Learning from Wokie Weah

by Michael Kleber-Diggs

If you’re talking to Wokie Weah about who she is, what she does, and what she’s passionate about, one word will appear more than any other “youth.” Weah is lively and colorful in general, and somehow she becomes livelier and more vivid — in her voice, in her expressions, in her mannerisms — when she talks about young people. 

Weah’s career focused on the power of  intergenerational partnerships. She knows very well the wonderful things that can result from partnerships between young people, who Weah calls the “keeper of dreams,” and older people, who she refers to as the “keepers of memories.” “When these two worlds collide, something magical happens,” she says.

In 2020, Weah was selected by AARP Minnesota and Pollen as a 50 Over 50 honoree. At that time, she was serving as President of Youthprise, a philanthropic nonprofit established by the McKnight Foundation that partners with young people and organizations that serve young people to advance equity for youth from marginalized communities. Weah retired from Youthprise in 2021. 

“Youthprise was very successful,” she says. “And I felt that I was leaving my cultural legacy in the strong capable hands of Marcus Pope and his team. We had a very strong team, so I did not have to worry about them building on the foundation of what I had started.” But bringing forward the next generation of leadership at Youthprise didn’t not mean Weah’s work for a more equitable world or her passion for work with young people ended.

Quite the contrary. Leaving the daily demands of leading a major nonprofit has allowed Weah time to pursue her passions in new and exciting ways. “It gave me a pause to go after what my soul loves — working with young people, leadership, faith and family, equity, football (soccer and the NFL), and Liberia.”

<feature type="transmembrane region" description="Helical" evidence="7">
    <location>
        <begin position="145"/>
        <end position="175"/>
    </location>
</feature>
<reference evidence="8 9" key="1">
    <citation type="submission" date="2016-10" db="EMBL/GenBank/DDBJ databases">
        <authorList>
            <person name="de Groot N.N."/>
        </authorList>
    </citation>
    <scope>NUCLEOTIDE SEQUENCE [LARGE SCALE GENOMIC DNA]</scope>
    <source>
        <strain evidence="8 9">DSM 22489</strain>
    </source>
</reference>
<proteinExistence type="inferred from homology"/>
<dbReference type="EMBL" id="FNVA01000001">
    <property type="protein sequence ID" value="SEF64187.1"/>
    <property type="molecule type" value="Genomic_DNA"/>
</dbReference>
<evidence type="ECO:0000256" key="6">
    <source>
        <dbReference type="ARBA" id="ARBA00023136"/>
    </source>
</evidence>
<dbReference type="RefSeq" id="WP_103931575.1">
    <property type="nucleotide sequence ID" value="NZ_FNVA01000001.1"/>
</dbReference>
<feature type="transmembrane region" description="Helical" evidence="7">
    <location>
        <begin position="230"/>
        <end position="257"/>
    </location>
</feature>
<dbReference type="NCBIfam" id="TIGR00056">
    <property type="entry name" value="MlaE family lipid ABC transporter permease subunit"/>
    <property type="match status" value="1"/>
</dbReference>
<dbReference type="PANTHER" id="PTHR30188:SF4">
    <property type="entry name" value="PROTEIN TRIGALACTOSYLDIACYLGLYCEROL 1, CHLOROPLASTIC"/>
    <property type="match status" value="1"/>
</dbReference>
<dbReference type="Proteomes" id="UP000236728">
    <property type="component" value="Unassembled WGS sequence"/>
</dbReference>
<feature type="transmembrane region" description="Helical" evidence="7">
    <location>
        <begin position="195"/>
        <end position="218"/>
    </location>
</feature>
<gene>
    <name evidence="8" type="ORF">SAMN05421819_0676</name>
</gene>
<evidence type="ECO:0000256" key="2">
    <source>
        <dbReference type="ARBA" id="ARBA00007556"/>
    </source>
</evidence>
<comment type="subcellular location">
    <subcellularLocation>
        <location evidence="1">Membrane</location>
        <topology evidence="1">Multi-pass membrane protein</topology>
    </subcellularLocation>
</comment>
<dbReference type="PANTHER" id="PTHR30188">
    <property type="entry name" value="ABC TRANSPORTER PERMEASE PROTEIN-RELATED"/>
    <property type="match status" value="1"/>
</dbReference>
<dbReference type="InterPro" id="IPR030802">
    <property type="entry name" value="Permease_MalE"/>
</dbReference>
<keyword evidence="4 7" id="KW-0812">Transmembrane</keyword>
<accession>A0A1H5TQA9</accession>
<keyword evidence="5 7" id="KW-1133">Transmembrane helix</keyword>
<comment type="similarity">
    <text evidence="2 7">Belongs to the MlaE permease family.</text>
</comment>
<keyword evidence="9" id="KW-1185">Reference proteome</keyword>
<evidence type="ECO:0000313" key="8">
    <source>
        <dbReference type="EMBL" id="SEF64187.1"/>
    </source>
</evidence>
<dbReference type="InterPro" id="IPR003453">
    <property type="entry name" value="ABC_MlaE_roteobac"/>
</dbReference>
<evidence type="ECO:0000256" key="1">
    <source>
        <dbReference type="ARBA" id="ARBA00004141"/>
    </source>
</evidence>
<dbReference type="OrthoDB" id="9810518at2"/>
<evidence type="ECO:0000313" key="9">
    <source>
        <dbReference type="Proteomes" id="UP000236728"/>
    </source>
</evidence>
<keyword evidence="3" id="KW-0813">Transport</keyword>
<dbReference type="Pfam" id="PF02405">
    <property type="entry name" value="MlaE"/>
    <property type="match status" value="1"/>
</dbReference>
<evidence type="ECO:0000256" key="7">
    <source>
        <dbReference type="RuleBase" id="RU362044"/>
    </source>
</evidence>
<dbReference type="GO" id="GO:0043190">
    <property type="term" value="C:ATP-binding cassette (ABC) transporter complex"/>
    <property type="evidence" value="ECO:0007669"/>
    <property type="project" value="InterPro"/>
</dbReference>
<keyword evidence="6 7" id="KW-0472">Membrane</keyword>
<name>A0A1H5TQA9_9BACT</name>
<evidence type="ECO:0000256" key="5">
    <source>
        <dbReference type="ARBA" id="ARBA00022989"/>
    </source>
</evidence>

In 2022, Weah combined her passions and launched Wokie Weah, LLC, an organization whose mission is to “disrupt and challenge the status quo.” They do this by, among other things, helping organizations partner with young people, operating an online store, funding social entrepreneurs, teaching Minnesotans about Africa, especially Liberia, and offering scholarships that support Liberians with educational and housing needs. As if that weren’t enough, Weah also serves on nonprofit boards and helps young people travel the world.

Weah’s work has a larger goal: a more just world, a beloved community where kindred spirits join together to create transformational change. “I think about lifting up a new vision of community that recognizes the gifts, perspectives, intellectual insights, and wisdom of the community.” Weah remains clear on the way forward too, “this post COVID moment is the perfect time to reimagine, reinvent, and recreate a justice-filled world where everyone thrives. This can be done with podcasts, writing projects, poetry slams, Tik Tok, hip hop, dance, athletics, plays and more,” she says. Then adds, “this (work) grounds me and keeps me hopeful.”

What emerges is also a vision for abundant communities. As Weah notes, “we are resource rich with foundations in Minnesota that understand true innovation begins in the hearts of the people and only happens when change is driven by the community.” 

In order to have communities where everyone has enough, where everyone has the comfort, safety, and space to dream, Weah notes that “we have to broaden our vision of community to include corporate, government, and international entities who dare to stand up to racism and stand together to protect our democracy. She sees an opportunity to “redefine, reassess, and reengineer what we mean by ‘wealth’. We have to learn how to manage our collective wealth.”